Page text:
changedirection Tue 25-Mar-14 13:23:58

Just scribble your name illegibly on the sign in!

treaclesoda Tue 25-Mar-14 13:30:36

But what would be the difference be between eg a colleague seeing your name in a sign in book an hour after you've been there, and a colleague actually seeing you in person because they arrive at the same time? They could have an appointment an hour later than you, but be there an hour early due to, I don't know, the fact they had to get a lift with someone. If you think about it that way, why does the signing in thing bother you so much more? Also, presumably, they are there because they are pregnant too, so you're in the same boat anyway.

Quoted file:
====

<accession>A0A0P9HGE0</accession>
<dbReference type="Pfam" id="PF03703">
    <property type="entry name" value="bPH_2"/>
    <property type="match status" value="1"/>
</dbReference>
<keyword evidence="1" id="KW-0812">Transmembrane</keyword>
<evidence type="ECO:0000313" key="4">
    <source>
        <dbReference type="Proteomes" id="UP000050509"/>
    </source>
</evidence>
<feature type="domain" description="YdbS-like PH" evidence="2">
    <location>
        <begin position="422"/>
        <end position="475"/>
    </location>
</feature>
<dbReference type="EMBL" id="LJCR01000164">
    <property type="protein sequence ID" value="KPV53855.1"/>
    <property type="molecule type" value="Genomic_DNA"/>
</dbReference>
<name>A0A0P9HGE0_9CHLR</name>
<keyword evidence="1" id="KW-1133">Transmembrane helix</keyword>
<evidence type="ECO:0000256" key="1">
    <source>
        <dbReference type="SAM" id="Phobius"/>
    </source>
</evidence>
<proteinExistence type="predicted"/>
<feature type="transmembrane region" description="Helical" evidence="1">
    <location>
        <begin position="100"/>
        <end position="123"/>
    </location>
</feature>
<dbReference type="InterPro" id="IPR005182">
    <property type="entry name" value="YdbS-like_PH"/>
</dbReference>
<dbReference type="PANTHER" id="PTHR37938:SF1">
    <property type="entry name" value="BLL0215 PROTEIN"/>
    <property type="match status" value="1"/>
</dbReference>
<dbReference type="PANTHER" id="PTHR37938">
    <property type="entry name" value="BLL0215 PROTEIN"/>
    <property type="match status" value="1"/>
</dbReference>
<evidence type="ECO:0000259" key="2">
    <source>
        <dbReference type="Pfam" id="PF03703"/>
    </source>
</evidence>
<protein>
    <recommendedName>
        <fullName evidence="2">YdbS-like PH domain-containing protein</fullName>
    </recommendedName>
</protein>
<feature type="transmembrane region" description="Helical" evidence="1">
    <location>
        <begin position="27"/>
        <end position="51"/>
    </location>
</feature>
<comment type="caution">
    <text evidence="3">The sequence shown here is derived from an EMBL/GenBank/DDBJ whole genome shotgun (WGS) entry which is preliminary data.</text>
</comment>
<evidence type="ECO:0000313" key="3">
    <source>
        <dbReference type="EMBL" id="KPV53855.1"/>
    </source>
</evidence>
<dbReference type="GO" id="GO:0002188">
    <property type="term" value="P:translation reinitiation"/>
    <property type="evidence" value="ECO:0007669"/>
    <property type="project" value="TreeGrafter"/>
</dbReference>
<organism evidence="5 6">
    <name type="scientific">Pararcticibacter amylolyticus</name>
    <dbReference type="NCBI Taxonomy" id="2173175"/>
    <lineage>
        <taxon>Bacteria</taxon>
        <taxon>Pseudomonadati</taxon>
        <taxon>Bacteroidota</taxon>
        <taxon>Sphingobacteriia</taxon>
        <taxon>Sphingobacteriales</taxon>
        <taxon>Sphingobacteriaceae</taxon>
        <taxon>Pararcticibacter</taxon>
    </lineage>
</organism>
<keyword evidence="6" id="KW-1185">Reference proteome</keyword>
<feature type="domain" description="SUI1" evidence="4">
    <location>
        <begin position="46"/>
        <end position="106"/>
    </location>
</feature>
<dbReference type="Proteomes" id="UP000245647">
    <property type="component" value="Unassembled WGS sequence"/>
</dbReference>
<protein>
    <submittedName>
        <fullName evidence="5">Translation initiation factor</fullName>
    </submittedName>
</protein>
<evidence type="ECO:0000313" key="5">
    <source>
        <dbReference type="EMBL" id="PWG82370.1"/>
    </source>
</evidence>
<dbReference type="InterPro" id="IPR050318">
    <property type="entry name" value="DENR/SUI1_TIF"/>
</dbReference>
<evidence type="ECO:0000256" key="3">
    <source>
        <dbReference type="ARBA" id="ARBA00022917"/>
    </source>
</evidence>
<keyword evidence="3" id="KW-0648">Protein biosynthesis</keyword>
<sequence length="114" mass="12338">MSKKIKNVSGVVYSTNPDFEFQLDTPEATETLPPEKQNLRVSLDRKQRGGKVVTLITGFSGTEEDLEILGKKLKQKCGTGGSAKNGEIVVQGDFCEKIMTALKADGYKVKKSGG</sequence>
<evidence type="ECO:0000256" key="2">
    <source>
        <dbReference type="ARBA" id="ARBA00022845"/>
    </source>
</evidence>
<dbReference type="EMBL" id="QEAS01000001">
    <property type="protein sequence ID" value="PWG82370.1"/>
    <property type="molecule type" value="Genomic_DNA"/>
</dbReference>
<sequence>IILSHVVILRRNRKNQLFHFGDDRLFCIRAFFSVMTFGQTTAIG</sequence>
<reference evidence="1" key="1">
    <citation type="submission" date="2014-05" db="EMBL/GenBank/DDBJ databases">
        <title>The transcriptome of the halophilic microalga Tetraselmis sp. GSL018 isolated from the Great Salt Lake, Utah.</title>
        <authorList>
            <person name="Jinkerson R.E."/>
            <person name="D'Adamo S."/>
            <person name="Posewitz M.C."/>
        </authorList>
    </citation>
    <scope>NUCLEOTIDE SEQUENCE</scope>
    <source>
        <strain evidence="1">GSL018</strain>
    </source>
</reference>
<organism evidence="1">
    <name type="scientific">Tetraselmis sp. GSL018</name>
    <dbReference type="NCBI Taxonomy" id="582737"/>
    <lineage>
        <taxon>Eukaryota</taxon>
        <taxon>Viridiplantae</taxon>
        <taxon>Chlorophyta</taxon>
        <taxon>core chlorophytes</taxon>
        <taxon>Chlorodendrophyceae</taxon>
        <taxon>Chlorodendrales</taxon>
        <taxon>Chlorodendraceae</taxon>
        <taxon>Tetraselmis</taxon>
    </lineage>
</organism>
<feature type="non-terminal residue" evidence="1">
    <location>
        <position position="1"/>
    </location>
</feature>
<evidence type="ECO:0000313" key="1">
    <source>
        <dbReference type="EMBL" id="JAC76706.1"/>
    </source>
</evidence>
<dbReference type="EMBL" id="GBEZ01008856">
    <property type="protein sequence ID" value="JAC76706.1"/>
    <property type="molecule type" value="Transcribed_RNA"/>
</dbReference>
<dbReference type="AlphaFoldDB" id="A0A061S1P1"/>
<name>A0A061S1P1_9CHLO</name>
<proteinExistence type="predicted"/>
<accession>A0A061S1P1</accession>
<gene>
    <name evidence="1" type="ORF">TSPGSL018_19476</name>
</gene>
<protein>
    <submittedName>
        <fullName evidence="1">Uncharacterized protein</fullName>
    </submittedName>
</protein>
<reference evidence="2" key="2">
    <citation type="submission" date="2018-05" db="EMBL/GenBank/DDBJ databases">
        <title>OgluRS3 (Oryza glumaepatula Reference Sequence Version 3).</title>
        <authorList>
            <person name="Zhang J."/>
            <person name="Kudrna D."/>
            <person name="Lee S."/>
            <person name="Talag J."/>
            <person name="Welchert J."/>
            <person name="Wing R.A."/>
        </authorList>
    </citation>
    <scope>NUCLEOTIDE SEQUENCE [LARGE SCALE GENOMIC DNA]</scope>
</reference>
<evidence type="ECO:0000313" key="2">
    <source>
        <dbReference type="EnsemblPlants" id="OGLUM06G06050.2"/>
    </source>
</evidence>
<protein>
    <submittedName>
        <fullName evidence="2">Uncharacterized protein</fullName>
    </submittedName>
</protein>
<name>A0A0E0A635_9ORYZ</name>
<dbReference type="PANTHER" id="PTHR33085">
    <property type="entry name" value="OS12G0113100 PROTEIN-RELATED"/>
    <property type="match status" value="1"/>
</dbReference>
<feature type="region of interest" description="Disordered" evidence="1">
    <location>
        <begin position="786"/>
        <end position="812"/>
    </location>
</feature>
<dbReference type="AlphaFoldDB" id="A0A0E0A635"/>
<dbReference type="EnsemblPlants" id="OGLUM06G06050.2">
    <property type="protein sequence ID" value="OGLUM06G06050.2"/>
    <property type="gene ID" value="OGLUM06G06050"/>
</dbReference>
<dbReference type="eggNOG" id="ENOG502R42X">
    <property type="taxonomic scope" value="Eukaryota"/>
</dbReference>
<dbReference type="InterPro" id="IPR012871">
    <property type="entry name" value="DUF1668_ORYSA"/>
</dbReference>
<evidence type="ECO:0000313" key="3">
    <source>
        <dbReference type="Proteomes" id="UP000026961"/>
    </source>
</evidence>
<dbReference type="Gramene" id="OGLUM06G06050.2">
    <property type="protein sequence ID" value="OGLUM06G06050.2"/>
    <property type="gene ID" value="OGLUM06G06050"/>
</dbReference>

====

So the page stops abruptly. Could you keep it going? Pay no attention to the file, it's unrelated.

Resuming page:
mampam Tue 25-Mar-14 13:30:46

Good idea changedirection the thought had already crossed my mind smile

mampam Tue 25-Mar-14 13:45:40

I do worry about bumping into one of my colleagues but I have to accept that if I did it is just one of those unfortunate things but having to sign into a book so that others can read my name is totally unnessecary imo.

lighteningmcmama Tue 25-Mar-14 13:52:46

Sign illegibly as pp said.

Do you have a PALS service locally? They are not just for complaints but also help with any patient feedback. I would contact them because it is indeed a strange system. And I do agree it is different bumping into someone compared to signing the book-there are obviously more ppl in total seen on one day than at any one time so it does increase the chances of being found out!

MinesAPintOfTea Tue 25-Mar-14 13:57:25

You can always just mention "data protection" about having a publicly available sign-in book for a sensitive appointment. Maybe suggest that they could have a private list.

iamusuallybeingunreasonable Tue 25-Mar-14 14:03:17